General Issues / "Feel" of Space Battles

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Tobi-Bo
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#46 Post by Tobi-Bo » Sat Aug 14, 2004 3:08 pm

I dislike hassleing the player with no-brain decisions in the name of realism. Fighters (and missles and ammo) should more or less automatically replenish.
I meant, that a carrier had unlimited fighters in one battle. Every two minutes the next wave of fighters were attacking, even if the former were destroyed.

But anyway: what about refilling squadrons with ships from other squadrons combined with slow self-repair for bigger ships??

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#47 Post by Ellestar » Sat Aug 14, 2004 3:36 pm

drek wrote:
So then the last ship is "destroyed" in tactical combat, then all damaged ships in this squad immediately blow up in frustation? Either squad (or a single ship for that matter) must be fully repaired after a victory or it shouldn't be repaired at all.
When/if ground combat gets into game, will each individual soldier be a game object? Each tank? Each jeep? How about tanks that are the size of a corvette? When these units "heal", where's the extra manpower/tanks/whatever coming from?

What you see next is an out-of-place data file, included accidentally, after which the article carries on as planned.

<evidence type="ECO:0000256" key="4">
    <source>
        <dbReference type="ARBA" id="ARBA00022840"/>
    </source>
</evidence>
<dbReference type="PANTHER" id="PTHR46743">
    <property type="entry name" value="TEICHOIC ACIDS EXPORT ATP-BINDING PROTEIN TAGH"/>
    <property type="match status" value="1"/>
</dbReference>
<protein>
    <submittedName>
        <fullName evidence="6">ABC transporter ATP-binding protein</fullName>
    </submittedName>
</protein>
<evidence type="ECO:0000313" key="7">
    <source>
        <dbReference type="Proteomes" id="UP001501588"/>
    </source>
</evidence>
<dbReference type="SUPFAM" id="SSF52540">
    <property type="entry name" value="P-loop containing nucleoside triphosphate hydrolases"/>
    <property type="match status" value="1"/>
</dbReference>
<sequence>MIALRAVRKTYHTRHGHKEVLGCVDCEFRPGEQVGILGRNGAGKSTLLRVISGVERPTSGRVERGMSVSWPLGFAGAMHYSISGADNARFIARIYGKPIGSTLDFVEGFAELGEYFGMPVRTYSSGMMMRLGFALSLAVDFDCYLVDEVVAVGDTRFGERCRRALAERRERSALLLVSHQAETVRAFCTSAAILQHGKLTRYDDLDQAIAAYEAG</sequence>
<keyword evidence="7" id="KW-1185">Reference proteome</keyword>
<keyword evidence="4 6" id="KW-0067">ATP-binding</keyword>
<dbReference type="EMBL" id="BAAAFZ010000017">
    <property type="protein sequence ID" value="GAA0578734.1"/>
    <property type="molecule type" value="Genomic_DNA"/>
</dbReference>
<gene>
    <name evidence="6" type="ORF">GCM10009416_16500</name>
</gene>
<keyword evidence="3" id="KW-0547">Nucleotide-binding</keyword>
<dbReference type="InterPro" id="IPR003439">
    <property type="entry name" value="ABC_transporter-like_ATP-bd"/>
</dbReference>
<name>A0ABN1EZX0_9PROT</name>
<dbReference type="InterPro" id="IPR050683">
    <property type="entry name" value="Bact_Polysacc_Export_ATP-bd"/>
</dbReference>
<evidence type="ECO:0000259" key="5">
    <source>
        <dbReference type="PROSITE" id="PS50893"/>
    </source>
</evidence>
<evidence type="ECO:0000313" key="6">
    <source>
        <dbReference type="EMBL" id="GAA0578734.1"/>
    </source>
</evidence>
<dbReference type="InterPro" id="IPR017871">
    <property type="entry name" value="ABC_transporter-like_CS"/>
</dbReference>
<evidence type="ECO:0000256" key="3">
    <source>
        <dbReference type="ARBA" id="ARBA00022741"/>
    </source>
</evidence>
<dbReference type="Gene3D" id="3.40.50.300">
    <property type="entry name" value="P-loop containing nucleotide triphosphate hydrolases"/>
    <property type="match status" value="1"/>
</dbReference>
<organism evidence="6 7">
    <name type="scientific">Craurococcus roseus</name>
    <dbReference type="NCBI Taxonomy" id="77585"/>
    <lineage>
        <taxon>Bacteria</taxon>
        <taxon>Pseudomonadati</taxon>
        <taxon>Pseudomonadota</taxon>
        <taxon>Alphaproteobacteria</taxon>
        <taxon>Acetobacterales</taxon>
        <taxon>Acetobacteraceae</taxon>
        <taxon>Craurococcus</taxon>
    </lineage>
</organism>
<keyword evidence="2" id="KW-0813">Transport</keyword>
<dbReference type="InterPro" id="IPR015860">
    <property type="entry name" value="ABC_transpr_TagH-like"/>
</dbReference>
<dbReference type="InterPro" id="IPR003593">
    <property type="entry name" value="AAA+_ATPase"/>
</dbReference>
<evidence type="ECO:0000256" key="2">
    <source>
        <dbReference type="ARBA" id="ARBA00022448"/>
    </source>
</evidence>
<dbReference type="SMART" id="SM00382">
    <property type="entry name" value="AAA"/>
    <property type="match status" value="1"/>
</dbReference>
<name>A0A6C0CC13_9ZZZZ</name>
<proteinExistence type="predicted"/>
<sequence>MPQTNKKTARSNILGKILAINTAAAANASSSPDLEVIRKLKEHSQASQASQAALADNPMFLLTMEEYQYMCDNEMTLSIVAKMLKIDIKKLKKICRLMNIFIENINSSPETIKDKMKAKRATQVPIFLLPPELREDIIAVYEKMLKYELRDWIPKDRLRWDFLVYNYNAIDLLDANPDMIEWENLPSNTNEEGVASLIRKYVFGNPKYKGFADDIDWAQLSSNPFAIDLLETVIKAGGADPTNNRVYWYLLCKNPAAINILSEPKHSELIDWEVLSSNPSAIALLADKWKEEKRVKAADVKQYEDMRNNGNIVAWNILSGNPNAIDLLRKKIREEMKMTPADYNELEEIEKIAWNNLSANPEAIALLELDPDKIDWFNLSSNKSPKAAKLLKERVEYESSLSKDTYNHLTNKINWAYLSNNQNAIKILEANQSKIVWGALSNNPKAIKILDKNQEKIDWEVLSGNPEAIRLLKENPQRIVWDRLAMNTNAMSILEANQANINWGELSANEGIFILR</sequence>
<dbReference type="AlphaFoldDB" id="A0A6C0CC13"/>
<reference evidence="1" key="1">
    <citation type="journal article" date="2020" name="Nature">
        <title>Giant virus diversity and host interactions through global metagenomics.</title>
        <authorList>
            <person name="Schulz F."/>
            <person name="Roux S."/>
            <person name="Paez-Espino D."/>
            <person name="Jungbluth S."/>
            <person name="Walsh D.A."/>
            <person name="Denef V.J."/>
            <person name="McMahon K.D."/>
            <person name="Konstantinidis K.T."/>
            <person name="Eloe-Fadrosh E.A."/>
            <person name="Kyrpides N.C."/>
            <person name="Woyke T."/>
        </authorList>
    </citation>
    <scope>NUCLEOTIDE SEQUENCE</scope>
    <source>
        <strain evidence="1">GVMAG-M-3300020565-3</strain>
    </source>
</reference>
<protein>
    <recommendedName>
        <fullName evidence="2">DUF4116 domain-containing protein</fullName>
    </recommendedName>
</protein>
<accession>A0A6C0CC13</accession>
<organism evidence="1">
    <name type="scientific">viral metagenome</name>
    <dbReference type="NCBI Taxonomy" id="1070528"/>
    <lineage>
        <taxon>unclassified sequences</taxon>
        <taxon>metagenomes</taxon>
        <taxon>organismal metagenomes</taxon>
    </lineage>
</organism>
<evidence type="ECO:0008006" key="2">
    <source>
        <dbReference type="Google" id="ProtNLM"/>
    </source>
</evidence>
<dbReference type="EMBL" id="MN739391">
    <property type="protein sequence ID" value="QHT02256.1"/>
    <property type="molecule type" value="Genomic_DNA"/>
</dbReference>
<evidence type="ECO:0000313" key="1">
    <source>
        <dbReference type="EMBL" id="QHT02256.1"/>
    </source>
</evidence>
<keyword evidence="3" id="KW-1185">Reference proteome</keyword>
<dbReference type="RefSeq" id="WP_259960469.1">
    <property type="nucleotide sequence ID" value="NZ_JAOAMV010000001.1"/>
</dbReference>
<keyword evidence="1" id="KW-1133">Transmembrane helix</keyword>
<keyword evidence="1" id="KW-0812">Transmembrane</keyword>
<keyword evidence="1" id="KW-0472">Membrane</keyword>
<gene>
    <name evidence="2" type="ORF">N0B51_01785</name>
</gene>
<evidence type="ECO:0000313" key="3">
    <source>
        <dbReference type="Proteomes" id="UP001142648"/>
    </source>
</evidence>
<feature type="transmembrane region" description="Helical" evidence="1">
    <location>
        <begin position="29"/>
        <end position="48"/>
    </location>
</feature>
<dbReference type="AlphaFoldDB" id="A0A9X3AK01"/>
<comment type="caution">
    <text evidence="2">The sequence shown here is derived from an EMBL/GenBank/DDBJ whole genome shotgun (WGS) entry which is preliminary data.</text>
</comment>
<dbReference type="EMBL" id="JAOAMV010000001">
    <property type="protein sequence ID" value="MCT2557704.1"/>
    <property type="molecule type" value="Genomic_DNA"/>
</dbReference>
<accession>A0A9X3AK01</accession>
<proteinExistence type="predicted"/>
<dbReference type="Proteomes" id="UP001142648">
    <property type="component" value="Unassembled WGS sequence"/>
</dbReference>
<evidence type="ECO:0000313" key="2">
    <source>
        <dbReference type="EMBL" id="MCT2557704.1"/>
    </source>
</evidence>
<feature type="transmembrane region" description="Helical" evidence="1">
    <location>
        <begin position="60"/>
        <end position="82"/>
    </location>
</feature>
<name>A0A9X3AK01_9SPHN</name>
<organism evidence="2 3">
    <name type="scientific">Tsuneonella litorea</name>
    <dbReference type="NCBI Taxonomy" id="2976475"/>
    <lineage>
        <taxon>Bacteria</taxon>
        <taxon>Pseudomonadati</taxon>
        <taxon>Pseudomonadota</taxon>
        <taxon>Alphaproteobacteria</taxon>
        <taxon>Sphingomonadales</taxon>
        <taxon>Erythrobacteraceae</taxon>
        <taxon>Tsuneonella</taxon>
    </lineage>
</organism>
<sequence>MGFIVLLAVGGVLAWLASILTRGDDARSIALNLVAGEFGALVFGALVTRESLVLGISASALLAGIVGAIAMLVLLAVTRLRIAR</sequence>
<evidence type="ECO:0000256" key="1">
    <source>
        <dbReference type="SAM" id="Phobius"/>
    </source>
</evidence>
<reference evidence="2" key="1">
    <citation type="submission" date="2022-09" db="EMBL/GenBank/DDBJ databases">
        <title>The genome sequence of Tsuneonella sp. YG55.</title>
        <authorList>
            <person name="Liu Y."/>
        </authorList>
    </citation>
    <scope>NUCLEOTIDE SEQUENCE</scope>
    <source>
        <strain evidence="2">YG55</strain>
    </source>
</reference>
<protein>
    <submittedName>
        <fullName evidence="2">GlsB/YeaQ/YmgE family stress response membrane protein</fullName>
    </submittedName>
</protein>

drek wrote:If a battleship loses most of it's hitpoints in combat, do we really care where the material is coming from to repair it?
For carriers with fighters, if a fighter or three is lost do we really want to bother the player with the details involved in replacing those fighters? How about ships that carry giant, fighter sized missles?
It's coming from a Production Point total of the next turn, less will be spent on production of other things. Maybe there should be a delay depending on a range from a supply base (planet, shipyard or whatever we'll count for a supply base).
drek wrote:If Petty Officer Jones on Battleship X dies, should we model finding his replacement?
Crew loses experience i suppose (average experience drops). If we have trained crew (or training facilities), then crew will lose less experience.